50 participants were asked to watch videos of hands receiving painful stimulation before indicating their own feelings on a rating scale. They were then shown the empathic or non-empathic responses of other individuals to the same video, before being asked to rate their own empathy again. 

Depending on which reactions participants observed, their own empathy ratings “increased or decreased”, Hein explained. This suggests that empathy can be “socially transmitted” - that is, affected by the people and environment around us. 

Interestingly, Hein’s study only involved female participants, although the professor has indicated that she would like to conduct further studies with both men and women. 

What’s the bigger picture? 
Hein said that the “good news” from the study is that it is possible to “learn positive empathy from others”, adding that the findings suggest investing in an empathetic workplace environment is worthwhile. 

Stanford University psychologist Jamil Zaki agrees, telling The Washington Post in 2020 that while we often think of empathy as a “hard-wired trait”, in reality it is “more like a skill”. “The right experiences, habits and practices can increase our empathic capacity,” Zaki added.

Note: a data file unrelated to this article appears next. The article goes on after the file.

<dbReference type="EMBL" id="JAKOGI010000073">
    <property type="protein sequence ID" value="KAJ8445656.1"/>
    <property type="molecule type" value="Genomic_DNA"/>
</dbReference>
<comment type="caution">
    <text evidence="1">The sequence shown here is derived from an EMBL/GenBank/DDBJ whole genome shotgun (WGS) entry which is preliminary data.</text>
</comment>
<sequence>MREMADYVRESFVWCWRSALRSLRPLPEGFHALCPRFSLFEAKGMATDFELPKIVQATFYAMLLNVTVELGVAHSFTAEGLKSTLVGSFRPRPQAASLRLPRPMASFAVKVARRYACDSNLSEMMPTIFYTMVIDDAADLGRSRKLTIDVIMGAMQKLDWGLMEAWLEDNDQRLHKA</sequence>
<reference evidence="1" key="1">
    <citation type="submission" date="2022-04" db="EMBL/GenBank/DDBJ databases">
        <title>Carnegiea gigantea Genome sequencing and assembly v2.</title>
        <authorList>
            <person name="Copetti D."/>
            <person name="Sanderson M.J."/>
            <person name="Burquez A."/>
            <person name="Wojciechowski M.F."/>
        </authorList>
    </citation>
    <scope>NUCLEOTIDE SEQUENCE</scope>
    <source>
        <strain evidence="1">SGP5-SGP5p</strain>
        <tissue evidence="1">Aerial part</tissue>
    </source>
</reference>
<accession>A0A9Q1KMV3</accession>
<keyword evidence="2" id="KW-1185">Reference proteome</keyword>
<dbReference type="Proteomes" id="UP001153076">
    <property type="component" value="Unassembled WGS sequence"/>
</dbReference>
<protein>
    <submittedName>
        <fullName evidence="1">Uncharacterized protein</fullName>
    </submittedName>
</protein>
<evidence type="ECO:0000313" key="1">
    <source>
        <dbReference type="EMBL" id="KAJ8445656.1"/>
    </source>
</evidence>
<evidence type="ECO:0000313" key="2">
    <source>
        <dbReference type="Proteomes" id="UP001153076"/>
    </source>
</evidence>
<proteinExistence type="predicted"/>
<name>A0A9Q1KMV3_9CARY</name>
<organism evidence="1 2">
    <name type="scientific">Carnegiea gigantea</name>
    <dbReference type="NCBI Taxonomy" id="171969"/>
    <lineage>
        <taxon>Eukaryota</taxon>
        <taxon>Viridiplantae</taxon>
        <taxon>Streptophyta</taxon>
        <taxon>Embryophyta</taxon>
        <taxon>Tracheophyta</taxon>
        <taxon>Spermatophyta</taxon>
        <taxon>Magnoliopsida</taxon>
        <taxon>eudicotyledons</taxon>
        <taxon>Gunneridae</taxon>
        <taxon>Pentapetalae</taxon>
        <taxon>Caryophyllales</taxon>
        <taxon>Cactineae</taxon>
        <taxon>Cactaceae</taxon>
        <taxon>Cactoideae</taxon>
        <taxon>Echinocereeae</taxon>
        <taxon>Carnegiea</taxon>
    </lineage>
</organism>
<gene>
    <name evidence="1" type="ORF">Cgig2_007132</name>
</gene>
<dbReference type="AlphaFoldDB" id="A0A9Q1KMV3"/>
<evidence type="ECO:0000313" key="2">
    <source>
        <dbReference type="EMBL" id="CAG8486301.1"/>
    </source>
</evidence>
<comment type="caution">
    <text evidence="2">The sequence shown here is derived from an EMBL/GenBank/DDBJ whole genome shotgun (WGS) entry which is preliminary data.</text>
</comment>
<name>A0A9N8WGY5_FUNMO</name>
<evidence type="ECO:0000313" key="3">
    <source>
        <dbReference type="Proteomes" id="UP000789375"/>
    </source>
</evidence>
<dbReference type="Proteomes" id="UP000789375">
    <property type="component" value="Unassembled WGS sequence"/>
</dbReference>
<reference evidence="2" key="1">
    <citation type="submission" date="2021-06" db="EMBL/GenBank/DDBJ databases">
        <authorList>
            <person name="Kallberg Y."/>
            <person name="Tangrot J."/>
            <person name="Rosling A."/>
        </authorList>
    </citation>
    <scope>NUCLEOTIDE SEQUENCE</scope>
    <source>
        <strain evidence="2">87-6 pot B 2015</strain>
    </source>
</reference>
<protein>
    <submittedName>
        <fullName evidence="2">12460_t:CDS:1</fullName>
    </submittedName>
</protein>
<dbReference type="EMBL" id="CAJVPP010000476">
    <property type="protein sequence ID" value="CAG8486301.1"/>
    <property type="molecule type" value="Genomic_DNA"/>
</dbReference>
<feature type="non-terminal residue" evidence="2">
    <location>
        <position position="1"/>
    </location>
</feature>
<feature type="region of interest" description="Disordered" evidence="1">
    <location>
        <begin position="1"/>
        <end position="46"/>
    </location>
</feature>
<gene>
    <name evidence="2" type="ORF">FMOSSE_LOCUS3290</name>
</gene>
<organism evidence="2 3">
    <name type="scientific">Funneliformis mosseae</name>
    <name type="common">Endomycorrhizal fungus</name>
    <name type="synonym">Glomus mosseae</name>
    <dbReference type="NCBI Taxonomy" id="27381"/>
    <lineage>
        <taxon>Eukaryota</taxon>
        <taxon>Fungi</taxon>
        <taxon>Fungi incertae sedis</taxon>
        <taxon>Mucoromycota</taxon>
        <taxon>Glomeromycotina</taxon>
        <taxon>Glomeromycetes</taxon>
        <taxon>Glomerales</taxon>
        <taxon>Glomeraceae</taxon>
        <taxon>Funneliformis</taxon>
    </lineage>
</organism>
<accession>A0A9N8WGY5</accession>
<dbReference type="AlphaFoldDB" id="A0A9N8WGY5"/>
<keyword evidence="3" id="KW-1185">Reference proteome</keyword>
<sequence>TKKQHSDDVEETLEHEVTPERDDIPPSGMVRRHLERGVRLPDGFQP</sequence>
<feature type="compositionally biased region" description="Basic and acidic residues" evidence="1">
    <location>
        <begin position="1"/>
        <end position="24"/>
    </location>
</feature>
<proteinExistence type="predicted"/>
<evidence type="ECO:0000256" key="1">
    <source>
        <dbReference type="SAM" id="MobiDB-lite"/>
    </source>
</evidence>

💊 OTC access: The first birth control pill approved for over-the-counter distribution (meaning a prescription isn’t needed) will become available in the US later this month.

🌎 Global warming: For the last 9 months, global temperatures have hit a new high for that time of year - and February just gone was no different.

🇺🇸 White House race: Nikki Haley quit the presidential race on Wednesday, meaning that Donald Trump is set to be the Republican candidate in November’s election.

🤝 Takeover terms: Nationwide has reached an agreement to buy Virgin Money, in a £2.9bn deal that would create “one of the UK’s largest mortgage and savings groups”.

🍿 A peek inside: We don’t yet know who will be taking home the Oscars on Sunday, but we do know what they’ll be getting in their goodie bags. There’s a purse seat, tuning fork, cat superfood and so much more…

Want to win holidays, days out, experiences, house renovations and lots more? You’ll love DAYMADE, a lottery with great odds of winning prizes big & small.

Use our code INTHEKNOW to get 1 free entry when purchasing a weekly draw subscription!*

* Single use only, code expires 31st March 2024. Snooze or cancel anytime.

Picking up a new novel - or rekindling your reading habit after a hiatus - in celebration of World Book Day.

Come for: Your new fave read - we’re currently reading Antarctica by Claire Keegan (love a short story), The List of Suspicious Things by Jennie Godfrey and Green Dot by Madeleine Gray.

Stay for: The unique joy of losing yourself in a good book. Bonus points if you get it from your local indie bookstore or library.

Recommended by Effie (and the mounting pile of books on her bedside table waiting to be read…)

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Trivia answer: C) The Beatles actually released “Let it Be” on March 6th 1970 -  although the inspiration behind the song had been brewing for a few years before.